GUEST BLOG: Haroun El-Helw, Head of Marketing at SSQ Slate
For many specifiers, buying ‘close to home’ is simply the norm, with materials sourced from within the UK judged to be more familiar, and perceived to be more reliable, than those sourced from overseas. The reality however, can be somewhat different – and this is particularly true of the imported slate market, where materials brought in are technically sound, whilst also being substantially cheaper than their indigenous equivalents.
With these considerations in mind, Haroun El-Helw, Head of Marketing at SSQ Slate, examines the benefits that some imported slate can offer and argues it is an option that should be included in a specifier’s portfolio.
When sourcing roof slates, there are two things that need to be considered straight away – does the product offer value for money and is it good quality? When it comes to cost, indigenous materials can be more expensive, sometimes twice as much, compared to a product of equivalent quality from overseas. The reason for this is simple slate economics. The level of indigenous slate available is more limited than ever before, compared to slate sourced from outside the UK, where supply remains in abundance. What’s more, the cost of extracting slate per tonne sourced within the UK is significantly higher and continues to increase year on year.
The truth is, cost is the only factor separating two geologically similar products and has nothing to do with the appearance or performance of the slate itself. In fact, planners will often approve imported materials that can match the appearance of an existing roof, regardless of whether the slate already laid is indigenous or not, due to the fact it is cheaper, yet offers a similar aesthetic and level of quality.
The UK slate market has for many years relied on Welsh quarries for its roofing slate. However, excessive use of these quarries over the last few decades has seen many of these close, being unable to keep up with the demand due to an ever-decreasing availability of the product.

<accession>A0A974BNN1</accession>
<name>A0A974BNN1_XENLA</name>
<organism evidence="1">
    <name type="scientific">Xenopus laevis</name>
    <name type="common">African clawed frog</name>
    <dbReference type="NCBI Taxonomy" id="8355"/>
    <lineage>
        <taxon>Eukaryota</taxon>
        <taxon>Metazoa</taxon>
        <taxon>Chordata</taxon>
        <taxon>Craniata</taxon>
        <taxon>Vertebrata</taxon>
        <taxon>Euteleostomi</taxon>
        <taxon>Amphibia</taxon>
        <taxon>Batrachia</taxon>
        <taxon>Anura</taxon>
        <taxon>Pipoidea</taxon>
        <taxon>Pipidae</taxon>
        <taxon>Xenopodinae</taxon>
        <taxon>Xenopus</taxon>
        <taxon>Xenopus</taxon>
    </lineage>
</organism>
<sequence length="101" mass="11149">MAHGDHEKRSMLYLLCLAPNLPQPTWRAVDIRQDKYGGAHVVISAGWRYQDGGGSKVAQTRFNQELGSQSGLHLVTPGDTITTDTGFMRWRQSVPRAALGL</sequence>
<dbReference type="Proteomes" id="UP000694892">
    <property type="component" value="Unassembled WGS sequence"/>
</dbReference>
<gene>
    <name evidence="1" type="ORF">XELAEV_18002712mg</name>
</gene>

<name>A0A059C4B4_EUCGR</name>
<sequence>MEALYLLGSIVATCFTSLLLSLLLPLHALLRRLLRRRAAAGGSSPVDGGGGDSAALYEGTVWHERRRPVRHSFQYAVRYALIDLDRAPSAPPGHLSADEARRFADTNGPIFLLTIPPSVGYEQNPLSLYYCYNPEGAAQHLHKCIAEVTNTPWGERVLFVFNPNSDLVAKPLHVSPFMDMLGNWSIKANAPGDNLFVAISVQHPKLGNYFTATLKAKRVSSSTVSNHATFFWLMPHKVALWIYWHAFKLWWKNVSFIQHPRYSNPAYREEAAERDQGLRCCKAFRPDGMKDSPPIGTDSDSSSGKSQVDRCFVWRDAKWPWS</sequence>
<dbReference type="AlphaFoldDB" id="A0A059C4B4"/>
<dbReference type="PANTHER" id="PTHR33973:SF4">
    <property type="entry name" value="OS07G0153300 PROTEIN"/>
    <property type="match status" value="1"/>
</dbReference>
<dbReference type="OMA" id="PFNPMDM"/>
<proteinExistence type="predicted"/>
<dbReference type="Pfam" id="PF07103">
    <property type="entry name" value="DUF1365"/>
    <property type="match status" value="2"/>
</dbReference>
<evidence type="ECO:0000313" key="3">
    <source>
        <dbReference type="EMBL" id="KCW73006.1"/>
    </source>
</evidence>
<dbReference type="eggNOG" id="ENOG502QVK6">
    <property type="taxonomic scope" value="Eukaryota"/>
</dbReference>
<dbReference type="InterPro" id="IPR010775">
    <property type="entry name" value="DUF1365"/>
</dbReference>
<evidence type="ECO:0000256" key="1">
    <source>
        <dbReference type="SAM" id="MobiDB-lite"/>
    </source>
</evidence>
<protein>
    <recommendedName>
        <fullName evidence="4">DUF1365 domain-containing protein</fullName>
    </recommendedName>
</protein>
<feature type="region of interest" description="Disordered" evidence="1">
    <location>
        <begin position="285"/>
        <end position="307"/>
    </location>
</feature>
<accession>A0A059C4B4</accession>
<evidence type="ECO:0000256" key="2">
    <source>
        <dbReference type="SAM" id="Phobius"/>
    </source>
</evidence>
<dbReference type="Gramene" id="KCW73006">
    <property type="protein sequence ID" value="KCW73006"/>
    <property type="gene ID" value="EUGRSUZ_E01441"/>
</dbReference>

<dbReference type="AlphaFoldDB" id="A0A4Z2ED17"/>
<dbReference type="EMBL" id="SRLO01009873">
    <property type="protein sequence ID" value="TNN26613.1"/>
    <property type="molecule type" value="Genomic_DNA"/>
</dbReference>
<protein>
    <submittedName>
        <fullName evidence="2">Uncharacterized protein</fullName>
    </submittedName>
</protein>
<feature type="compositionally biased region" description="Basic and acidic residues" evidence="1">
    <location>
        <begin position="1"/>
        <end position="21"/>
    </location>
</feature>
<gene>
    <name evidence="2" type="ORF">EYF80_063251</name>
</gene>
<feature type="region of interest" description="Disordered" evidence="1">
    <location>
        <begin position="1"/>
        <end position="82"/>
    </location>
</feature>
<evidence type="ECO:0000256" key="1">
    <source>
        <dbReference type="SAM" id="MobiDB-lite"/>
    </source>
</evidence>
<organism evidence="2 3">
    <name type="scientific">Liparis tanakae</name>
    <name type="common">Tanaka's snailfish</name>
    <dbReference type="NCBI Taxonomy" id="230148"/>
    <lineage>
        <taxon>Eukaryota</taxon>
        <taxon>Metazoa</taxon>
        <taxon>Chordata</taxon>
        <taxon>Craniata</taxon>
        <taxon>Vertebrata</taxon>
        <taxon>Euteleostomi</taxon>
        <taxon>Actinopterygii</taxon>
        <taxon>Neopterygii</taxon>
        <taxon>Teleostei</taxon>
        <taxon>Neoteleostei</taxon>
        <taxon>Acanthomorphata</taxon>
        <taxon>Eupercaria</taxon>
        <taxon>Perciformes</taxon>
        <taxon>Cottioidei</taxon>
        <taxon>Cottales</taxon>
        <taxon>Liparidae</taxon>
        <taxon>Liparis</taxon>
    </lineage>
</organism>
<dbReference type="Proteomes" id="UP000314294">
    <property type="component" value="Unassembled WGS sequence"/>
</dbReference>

As a result, there is now a search for slate that can mimic the look of Welsh but come at a fraction of the cost. With quarries in Spain and Argentina, SSQ’s slate greatly resembles Welsh slate in colour and aesthetics – in fact, ‘Riverstone’, an Argentinian slate, with its distinctive appearance and design, has grabbed the attention of both English Heritage and Historic Scotland, who have gone on to use it as an alternative to indigenous slate on grade II listed buildings.
SSQ’s ‘Domiz’ slate is another frequently chosen alternative option. With its rich blue-grey overtones, Domiz – which is found in the Cabrera mountains in north-west Spain – has a strikingly similar appearance to that of the generally unavailable slate found in the now Ffestiniog quarry in north Wales and is increasingly becoming the slate of choice for UK specifiers.
Of course, at the forefront of any specification should be an attention to the performance of the materials. SSQ slate, for example, is tested in line with the NF 228 standard – the world’s leading testing procedure, ensuring that not only does the specifier achieve a competitively priced product, but can also be assured of the highest possible performance on the roof in the long run.
Renowned as the ‘Michelin star’ of the slate world, the NF 228 standard, unlike the CE standard, has a testing methodology that is not only performed at the source but also at random intervals during extraction too. Also, unlike the CE test, the NF standard traces the slate back to its exact source, so there is no doubt on the origin of the material purchased.
Argentina and Spain are renowned for producing some of the best slate in the world. The La Cabrera region of Spain produces a lot of the NF certified slate found on the slate market – SSQ find it so reliable that it has been granted a 75 to 100 year guarantee on these slates.
From a geographical standpoint, Argentinian slate offers some of the best grades of rock. Testing of SSQ’s Riverstone slate, which is sourced in Argentina, has shown a water absorption rate of 0.1%, the lowest absorption rate known in the slate world. Due to the substantial rainfall in the UK, this statistic is probably more vital than at first glance – if the slate is too porous, it allows for water to enter and rest within it. In the colder months, this water will freeze and then thaw which weakens the slate – potentially leading to cracks and eventual disintegration.
As natural slate specialists, our goal at SSQ is to provide the market with affordable slate solutions so that instead of users of slate being put off by high prices and going down the artificial route, viable and immediately available alternatives are available at reasonable prices.
Considering slate’s long and proven place in building and architecture, it’s fair to say that the UK aesthetic is much better when more of its landscape is clad in natural slate – indigenous or otherwise.
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